HomeBusinessHow African Startups’ Failures Shook Investor Confidence In The Tech Ecosystem

How African Startups’ Failures Shook Investor Confidence In The Tech Ecosystem

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The African tech ecosystem has been hit by a wave of failures and scandals that have eroded investor confidence and raised questions about the sustainability and ethics of some startups.

In the past year, several promising startups that had raised millions of dollars from reputable investors have shut down their operations amid allegations of fraud, mismanagement, and inflated metrics.

Some of the startups that have collapsed include:

  • Payday is a fintech startup offering loans and savings to low-income customers. The company raised $3 million in a seed round led by Moniepoint in 2023 but faced customer complaints of account restrictions and fraud. The CEO, Favour Oni, allegedly paid himself $15,000 per month while slashing salaries of some Nigerian staff. The company is currently in talks with potential buyers.
  • 54gene is an African genomics company that aims to unlock the potential of African DNA for medical research and drug development. The company raised $45 million across three funding rounds in two years but shut down amid controversy and financial challenges. The founder and CEO, Abasi Ene-Obong, was replaced in 2022 after internal disputes and lawsuits. The company had three CEOs in one year, none of whom could save it from bankruptcy.
  • Dash is a Ghanaian fintech startup that claims to connect mobile money wallets and bank accounts across Africa. The company raised $86.1 million in five years from big-name investors such as Insight Partners, Global Founders Capital, and 4DX Ventures6. However, the company was exposed for falsifying its user numbers and metrics, leading to its CEO, Boakye Boampong, being suspended and fired in 2022. An audit revealed that there was a shortfall of at least $25 million that was unaccounted for. Boampong reportedly earned $50,000 monthly and diverted at least $8 million.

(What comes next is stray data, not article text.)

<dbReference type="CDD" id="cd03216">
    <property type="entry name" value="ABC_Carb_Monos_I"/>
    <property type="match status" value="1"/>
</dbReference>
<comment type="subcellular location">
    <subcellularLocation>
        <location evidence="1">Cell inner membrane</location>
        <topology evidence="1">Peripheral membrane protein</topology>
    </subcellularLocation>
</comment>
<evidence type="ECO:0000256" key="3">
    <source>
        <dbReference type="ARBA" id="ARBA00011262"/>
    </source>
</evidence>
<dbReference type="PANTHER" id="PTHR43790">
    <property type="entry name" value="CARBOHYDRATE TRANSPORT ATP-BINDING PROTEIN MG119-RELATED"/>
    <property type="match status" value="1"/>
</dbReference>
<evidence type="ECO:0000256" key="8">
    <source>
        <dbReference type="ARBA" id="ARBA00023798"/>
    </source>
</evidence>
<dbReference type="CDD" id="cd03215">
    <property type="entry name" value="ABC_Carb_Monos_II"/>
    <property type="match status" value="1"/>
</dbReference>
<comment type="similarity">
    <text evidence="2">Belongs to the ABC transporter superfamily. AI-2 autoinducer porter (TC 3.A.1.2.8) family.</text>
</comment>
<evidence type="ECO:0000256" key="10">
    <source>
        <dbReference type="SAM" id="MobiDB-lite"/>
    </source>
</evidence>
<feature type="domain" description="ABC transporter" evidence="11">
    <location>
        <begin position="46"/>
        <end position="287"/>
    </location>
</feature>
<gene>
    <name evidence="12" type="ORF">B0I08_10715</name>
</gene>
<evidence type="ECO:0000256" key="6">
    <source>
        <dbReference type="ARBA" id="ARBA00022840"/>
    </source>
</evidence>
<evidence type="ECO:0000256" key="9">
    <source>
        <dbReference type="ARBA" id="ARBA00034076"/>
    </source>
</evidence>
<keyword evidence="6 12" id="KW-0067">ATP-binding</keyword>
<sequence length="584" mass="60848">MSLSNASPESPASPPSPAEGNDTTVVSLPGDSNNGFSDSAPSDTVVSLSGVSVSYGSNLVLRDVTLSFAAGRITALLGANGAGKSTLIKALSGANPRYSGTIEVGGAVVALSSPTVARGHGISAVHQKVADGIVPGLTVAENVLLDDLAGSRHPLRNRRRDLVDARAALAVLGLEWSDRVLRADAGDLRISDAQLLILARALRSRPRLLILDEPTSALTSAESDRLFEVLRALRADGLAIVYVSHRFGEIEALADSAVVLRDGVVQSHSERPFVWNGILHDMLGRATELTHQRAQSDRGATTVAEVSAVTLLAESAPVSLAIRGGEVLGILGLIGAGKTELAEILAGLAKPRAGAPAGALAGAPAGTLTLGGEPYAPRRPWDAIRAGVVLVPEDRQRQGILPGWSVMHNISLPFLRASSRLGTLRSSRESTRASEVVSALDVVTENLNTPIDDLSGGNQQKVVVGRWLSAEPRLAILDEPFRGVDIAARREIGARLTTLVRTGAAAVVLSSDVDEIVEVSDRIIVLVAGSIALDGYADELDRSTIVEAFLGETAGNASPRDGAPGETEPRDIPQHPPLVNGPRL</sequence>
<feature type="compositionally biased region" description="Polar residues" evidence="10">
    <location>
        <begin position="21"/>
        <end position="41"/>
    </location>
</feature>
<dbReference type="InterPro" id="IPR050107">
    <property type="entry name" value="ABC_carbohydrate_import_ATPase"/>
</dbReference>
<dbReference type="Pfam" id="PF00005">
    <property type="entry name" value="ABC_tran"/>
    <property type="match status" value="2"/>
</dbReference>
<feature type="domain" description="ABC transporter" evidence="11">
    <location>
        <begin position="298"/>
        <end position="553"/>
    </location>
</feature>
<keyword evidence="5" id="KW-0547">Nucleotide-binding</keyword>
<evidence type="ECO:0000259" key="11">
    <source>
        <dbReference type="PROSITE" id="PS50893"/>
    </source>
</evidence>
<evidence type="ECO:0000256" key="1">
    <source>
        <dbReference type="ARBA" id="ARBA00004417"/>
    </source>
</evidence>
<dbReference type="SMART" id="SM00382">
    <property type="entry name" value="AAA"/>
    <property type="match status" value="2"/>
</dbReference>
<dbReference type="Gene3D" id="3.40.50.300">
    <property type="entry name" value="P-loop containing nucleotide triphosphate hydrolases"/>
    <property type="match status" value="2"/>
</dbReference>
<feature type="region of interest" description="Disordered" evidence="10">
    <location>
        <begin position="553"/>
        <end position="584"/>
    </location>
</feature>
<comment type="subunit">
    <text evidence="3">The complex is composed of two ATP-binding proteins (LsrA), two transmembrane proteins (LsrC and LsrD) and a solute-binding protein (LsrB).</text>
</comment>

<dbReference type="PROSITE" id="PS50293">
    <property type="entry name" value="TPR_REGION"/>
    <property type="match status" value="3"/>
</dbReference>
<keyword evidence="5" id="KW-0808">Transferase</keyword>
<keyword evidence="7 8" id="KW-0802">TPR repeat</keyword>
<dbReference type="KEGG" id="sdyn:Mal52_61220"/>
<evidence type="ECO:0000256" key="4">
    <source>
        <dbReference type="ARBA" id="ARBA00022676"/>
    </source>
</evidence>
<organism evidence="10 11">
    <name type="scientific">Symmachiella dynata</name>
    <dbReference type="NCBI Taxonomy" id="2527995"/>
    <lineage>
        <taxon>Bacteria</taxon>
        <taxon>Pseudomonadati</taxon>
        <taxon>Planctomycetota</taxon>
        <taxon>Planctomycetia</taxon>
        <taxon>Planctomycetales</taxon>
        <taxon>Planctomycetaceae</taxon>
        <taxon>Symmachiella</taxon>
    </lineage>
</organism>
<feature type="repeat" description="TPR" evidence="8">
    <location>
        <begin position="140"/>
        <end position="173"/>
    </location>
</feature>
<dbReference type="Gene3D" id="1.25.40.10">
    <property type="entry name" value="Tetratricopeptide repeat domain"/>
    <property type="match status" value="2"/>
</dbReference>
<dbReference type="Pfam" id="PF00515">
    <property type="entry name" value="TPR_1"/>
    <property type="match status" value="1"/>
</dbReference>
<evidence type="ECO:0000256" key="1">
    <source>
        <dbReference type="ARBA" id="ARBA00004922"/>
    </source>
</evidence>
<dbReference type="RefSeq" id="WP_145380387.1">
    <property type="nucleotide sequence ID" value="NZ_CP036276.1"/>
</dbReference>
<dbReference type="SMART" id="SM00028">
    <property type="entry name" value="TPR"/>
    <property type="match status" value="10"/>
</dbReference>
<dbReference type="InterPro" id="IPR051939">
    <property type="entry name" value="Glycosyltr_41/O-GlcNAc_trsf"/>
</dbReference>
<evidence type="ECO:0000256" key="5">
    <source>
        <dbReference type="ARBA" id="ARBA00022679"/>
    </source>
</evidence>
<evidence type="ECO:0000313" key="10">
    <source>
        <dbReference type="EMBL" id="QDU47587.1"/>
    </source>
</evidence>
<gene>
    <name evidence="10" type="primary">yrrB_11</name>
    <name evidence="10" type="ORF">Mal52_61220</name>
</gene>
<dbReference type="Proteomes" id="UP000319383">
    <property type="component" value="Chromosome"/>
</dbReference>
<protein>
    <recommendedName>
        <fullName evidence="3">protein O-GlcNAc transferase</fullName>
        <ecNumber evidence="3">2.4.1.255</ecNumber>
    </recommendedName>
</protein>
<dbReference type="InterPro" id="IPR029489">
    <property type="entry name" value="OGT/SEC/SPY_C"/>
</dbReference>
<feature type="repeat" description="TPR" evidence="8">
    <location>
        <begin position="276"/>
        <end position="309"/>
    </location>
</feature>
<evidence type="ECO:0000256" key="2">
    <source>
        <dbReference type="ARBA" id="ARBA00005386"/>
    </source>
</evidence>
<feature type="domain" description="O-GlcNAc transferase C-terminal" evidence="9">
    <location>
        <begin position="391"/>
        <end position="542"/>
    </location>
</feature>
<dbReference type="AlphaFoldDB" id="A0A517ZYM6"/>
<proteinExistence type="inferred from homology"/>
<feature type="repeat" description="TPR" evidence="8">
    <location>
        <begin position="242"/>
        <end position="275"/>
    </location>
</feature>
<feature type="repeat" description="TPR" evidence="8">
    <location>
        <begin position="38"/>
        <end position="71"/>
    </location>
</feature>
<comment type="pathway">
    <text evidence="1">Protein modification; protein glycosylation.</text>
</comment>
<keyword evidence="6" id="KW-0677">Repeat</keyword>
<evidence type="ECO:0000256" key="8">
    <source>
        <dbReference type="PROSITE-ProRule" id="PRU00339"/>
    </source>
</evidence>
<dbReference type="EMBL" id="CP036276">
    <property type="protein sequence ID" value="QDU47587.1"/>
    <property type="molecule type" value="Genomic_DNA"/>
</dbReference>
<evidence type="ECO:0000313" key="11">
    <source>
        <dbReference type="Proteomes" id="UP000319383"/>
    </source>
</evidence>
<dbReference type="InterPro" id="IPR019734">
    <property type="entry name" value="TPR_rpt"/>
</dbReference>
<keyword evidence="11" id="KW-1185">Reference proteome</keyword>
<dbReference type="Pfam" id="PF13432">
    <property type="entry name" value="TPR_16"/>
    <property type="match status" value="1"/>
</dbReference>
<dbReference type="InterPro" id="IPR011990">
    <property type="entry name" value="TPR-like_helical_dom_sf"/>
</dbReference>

These failures have shocked the African tech community and cast doubt on the credibility and viability of some startups. They have also damaged the reputation and trust of investors who have poured money into the continent’s tech sector, hoping to tap into its growth potential and social impact.

According to Partech Africa, a venture capital firm that tracks funding activity in Africa, the continent’s tech startups raised $2.8 billion in 2022, a 12% increase from 2021. However, this growth was driven by a few large deals involving well-established companies such as Flutterwave, OPay, and Jumia. The number of deals actually declined by 9%, indicating a slowdown in early-stage funding.

Some experts have attributed this trend to the lack of due diligence by some investors who rely on hype and herd mentality rather than rigorous analysis and verification. Others have blamed some founders for being driven by greed and ego rather than genuine passion and problem-solving.

Kola Oyeneyin, co-founder and director of Volition Capital, a Nigerian venture capital firm, said on social media platform X that he was horrified by the stories of some founders who paid themselves exorbitant salaries while their companies collapsed.

“I think it’s about time we begin to talk about what it really takes to build successful companies,” he said. “When a founder, owner, or entrepreneur does not understand or practice the principles of ‘delayed gratification,’ the death of whatever they are building is around the corner.”

Davidson Oturu, a venture capitalist based in Lagos, said some founders started with good intentions, but the need to survive pushed them towards unethical practices along the way.

“In the past, some investors have been careless with due diligence. Or when they see that a larger venture capital firm is investing, they relax and presume the other guys have things covered. So due diligence is key,” he said.

Charles Rapulu-Udoh, a tech startup lawyer based in Abuja, described the African startup ecosystem as nascent and said some startups’ failures should not overshadow others’ successes.

“The most obvious implication of this is that the morale of investors will be severely dampened, even more concerning given the precarious situation in the fundraising market at the moment. So this is making matters more difficult,” he said.

“However, this will not completely destroy investors’ confidence in the ecosystem. There are still many startups doing great things and solving real problems for millions across Africa.”

He added that these failures could also serve as a wake-up call for investors and founders to be more diligent, transparent, and ethical in their dealings.

“There is no shortcut to success. It takes hard work, patience, perseverance, and integrity to build lasting businesses that can create value and impact for all stakeholders,” he said.

Source: Business Day

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